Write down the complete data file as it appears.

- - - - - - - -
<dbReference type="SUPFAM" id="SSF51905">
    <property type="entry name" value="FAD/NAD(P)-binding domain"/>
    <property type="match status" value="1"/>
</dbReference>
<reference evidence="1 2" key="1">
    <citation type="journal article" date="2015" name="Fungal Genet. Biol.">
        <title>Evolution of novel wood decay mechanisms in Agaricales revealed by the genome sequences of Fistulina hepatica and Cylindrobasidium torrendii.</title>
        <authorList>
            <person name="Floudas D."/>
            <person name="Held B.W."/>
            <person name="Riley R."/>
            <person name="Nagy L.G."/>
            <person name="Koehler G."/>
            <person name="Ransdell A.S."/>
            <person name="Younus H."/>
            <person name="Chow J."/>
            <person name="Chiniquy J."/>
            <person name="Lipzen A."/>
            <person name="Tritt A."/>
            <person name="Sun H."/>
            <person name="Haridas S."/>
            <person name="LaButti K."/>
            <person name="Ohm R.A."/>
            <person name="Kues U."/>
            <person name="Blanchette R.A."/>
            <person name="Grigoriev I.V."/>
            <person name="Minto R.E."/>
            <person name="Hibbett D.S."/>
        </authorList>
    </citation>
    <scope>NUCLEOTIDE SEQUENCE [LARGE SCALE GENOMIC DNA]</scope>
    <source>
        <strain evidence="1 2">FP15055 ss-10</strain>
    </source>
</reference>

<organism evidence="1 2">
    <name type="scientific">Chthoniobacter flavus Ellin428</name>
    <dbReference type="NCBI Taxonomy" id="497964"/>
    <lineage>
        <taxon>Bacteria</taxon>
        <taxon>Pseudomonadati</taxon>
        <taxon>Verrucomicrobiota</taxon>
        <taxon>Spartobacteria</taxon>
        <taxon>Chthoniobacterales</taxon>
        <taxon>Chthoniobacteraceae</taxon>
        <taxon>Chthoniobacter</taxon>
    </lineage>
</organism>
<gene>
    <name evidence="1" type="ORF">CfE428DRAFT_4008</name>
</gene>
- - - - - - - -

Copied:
<dbReference type="SUPFAM" id="SSF51905">
    <property type="entry name" value="FAD/NAD(P)-binding domain"/>
    <property type="match status" value="1"/>
</dbReference>
<reference evidence="1 2" key="1">
    <citation type="journal article" date="2015" name="Fungal Genet. Biol.">
        <title>Evolution of novel wood decay mechanisms in Agaricales revealed by the genome sequences of Fistulina hepatica and Cylindrobasidium torrendii.</title>
        <authorList>
            <person name="Floudas D."/>
            <person name="Held B.W."/>
            <person name="Riley R."/>
            <person name="Nagy L.G."/>
            <person name="Koehler G."/>
            <person name="Ransdell A.S."/>
            <person name="Younus H."/>
            <person name="Chow J."/>
            <person name="Chiniquy J."/>
            <person name="Lipzen A."/>
            <person name="Tritt A."/>
            <person name="Sun H."/>
            <person name="Haridas S."/>
            <person name="LaButti K."/>
            <person name="Ohm R.A."/>
            <person name="Kues U."/>
            <person name="Blanchette R.A."/>
            <person name="Grigoriev I.V."/>
            <person name="Minto R.E."/>
            <person name="Hibbett D.S."/>
        </authorList>
    </citation>
    <scope>NUCLEOTIDE SEQUENCE [LARGE SCALE GENOMIC DNA]</scope>
    <source>
        <strain evidence="1 2">FP15055 ss-10</strain>
    </source>
</reference>

<organism evidence="1 2">
    <name type="scientific">Chthoniobacter flavus Ellin428</name>
    <dbReference type="NCBI Taxonomy" id="497964"/>
    <lineage>
        <taxon>Bacteria</taxon>
        <taxon>Pseudomonadati</taxon>
        <taxon>Verrucomicrobiota</taxon>
        <taxon>Spartobacteria</taxon>
        <taxon>Chthoniobacterales</taxon>
        <taxon>Chthoniobacteraceae</taxon>
        <taxon>Chthoniobacter</taxon>
    </lineage>
</organism>
<gene>
    <name evidence="1" type="ORF">CfE428DRAFT_4008</name>
</gene>